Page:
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Re: Game announcements on LGDC

Jeff Read wrote:

> > to give negative comments in a LGDC submission review.  Obviously
> > I'd disagree, pointing out that this is exactly a plus, making it as readable
> > as a newspaper.
> [snip, moved to bottom]
> As for long function names, that's a sort of COBOL mentality, that code
> should be "just as easy to read as ordinary text", and adding lots of
> verbosity is a means to this end. A seasoned COBOL programmer, for
> instance, would suggest that I replace the variable STARTX with
> STARTING-X-POSITION-OF-SPRITE. Ack. Well, it doesn't work that way
> because reading computer code, particularly well-structured code,
> requires a different cognitive process than reading a newspaper. The
> ordinary rules of readability don't necessarily apply. Using shorter
> mnemonics is actually preferable IMHO because it a) prevents my fingers
> from wearing down to stubs and b) produces cleaner code that's easier to
> read from a clutter standpoint. Parsing entire phrases isn't something I
> want to do when I'm looking at the name of a function or variable.
> Hence, my functions tend to be concise: MoveSprite, ChangeSpriteShape,
> SetSpriteMotion, etc. :)

Awwwwwwwww yeah, this is on the brink of trying to tell me I don't know
how to code, but I'll swallow and reply, after all I ignited the fire ;)
I actually agree with you.  When I said "read like a newspaper" I didn't
mean to say "read like news".  A newspaper you read to get the news,
code you read to get the flow of it.  Obviously, they're different processes,
and I hope my comment, which I indeed borrowed from the Cobol community,
doesn't suggest that I fully support their views which take the analogy to the
extreme.  (As for STARTING-X-POSITION-OF-SPRITE, this is a clear
example of the deep roots functional thinking has in the Cobol community.
If it's the starting position of something, it should be a property of that
in casu some Sprite object).
  See, if I would only mean "longer names" with high verbosity you would
be right in attacking me, aside from the STARTING-... example.  But high
verbosity is more than that.  It means decorating complicated while loops
with pre and postconditions and invariants.  It means documenting interfaces
with algebraic definitions where necessary.  It means writing
"if (... && ...) /* ! And then ! */ {}" to be extra clear when the sequence
of tests is critical.

  It means, except for the rulebreaking odd case, only using short variable names
for variables that serve as a counter or a simple loop breaking flag; not variables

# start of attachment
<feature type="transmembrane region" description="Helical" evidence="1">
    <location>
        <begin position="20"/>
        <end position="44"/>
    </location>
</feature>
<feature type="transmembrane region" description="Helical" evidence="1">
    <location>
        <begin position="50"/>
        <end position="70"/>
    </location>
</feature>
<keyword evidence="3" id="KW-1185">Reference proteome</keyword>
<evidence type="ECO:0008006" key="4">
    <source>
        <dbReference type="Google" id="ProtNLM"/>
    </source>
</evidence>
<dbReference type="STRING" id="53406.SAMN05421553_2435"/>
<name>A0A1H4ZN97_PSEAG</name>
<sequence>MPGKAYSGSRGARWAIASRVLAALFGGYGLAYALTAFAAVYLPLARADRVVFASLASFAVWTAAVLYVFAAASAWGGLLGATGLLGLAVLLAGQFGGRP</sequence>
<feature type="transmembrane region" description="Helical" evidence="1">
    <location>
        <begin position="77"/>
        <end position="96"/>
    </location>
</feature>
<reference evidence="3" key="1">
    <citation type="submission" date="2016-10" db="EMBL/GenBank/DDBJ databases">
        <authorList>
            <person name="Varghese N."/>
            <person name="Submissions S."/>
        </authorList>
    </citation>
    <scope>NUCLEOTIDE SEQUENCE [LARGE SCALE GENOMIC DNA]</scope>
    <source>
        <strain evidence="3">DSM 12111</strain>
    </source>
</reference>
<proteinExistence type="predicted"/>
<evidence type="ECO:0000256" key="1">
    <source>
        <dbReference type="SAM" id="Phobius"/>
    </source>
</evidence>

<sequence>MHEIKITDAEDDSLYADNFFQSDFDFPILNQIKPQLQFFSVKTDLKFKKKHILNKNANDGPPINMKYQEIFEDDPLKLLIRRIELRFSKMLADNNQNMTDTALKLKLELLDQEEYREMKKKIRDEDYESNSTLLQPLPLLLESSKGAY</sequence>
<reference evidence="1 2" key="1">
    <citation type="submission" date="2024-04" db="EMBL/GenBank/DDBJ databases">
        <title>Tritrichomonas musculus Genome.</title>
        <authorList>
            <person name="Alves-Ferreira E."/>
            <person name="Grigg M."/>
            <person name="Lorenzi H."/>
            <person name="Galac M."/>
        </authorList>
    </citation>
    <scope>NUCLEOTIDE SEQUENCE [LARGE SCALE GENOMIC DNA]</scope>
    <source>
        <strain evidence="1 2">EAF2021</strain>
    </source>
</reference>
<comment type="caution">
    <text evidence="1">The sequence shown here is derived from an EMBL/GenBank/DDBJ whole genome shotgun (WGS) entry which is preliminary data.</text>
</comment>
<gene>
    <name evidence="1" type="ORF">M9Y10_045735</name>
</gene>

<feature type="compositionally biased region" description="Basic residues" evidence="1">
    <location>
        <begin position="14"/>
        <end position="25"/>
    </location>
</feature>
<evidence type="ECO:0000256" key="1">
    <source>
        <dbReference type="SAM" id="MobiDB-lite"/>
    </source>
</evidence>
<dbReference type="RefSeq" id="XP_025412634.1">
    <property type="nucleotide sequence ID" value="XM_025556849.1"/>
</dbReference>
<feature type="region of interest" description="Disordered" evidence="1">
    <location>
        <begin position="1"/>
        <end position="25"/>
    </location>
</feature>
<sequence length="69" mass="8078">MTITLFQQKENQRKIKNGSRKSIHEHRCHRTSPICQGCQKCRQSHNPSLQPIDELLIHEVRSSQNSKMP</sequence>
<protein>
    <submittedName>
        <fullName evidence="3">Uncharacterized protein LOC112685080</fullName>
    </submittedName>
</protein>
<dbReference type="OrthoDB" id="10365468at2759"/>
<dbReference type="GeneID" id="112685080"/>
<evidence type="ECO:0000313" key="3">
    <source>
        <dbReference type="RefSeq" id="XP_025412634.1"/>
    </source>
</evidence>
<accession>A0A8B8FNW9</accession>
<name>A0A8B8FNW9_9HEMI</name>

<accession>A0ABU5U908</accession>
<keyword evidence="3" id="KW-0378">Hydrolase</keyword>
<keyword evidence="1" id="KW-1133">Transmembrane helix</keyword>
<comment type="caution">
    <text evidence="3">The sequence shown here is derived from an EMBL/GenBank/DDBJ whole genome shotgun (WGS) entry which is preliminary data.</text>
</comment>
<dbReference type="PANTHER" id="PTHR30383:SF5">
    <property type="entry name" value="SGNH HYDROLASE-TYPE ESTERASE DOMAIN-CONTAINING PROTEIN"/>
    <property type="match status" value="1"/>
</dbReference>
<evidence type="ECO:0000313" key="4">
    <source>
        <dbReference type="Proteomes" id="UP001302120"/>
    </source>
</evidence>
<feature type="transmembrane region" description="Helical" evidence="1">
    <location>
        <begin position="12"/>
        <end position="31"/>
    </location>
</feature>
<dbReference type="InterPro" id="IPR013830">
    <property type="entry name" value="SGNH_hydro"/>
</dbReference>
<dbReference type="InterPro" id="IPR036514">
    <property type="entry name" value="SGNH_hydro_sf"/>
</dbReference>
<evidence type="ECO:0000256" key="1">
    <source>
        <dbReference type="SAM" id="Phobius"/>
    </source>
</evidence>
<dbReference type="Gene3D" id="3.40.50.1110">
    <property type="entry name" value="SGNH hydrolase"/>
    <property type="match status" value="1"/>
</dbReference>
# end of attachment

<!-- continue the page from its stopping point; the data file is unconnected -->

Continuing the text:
who's semantics go beyond this.

  Yes, the reading of code is a different realm than the reading of a newspaper;
hence, please apply the metaphor in the correct way.  Which
are the easiest to digest, the regular articles or the "wanted : fem. br. 18yr.liv.
nr. LA gd l hby sprt movs msc" :)  Is a political editorial easier to read when the
name of the politicians are repeated everytime they're needed,
instead of simply being referred to as "him, her" or worse yet "X" and "Y" :^)
  I think there is this line of complexity, that starts out with assembly
and adds more and more formality, until you end up with specification-generated
listings (beyond 4GL -- rare).  If it weren't for efficiency and the complexity of
formally defining a problem, rather than "just" coding a solution, we'd all be
to move up the line all the time, but to be realistic we get stuck somewhere
halfway.  Then, looking forward you see more advanced stuff which you can't
use because of the costs, but which you can mimic or use in a reduced form.
Doing that the wrong way causes the Cobol symptoms.  Looking backward you
see code that is probably more efficient, but expresses so much less than what
you can write at "your" level, that it seems a zillion times more complex to
understand, extend, in short maintain.
  Shit, did that make any sense actually ?  Anyone ? :)

>Advanced IDE? *smirk* Visual C++ is aimed less at developing code and
>more at gluing and duct-taping together Microsoft-authored components.
>It's the non-programmer's programmer's tool. Plus it's bloated and costs
>too much money. :) Give me XEmacs any day of the week. But enough of
>this flamage.

My boss bought it, so I don't mind if it's expensive :)  Yes, it's awfully
slow, as I experienced back when I had a P133 with 32 megs; right now
I have a P2/300 w 256Mb (win98 only using a fraction of it, but still) so
I don't care ;)

> >   Oh well.  This could probably go on forever :)  I'll just say that I support
> > the idea of barring Bad Code from the site, but I want to stay as far away
> > as possible from the actual labeling of submissions.
> Hey, their code might do something cool, even if their style is poor.
> For example, there is a relativistic raytracer out there that's coded as
> one big .CPP file greater than 300K in size. I don't think we should bar
> the announcement of something interesting or useful if someone feels the
> author didn't comment it properly (this is kinda one of my sins :)) or
> the function names aren't descriptive enough.

Voila.  The idea of barring code is not unanymously cheered upon,
and nobody has come forward to take the responsibility of being the
one to judge what's cool and what's not.

So what do we do ?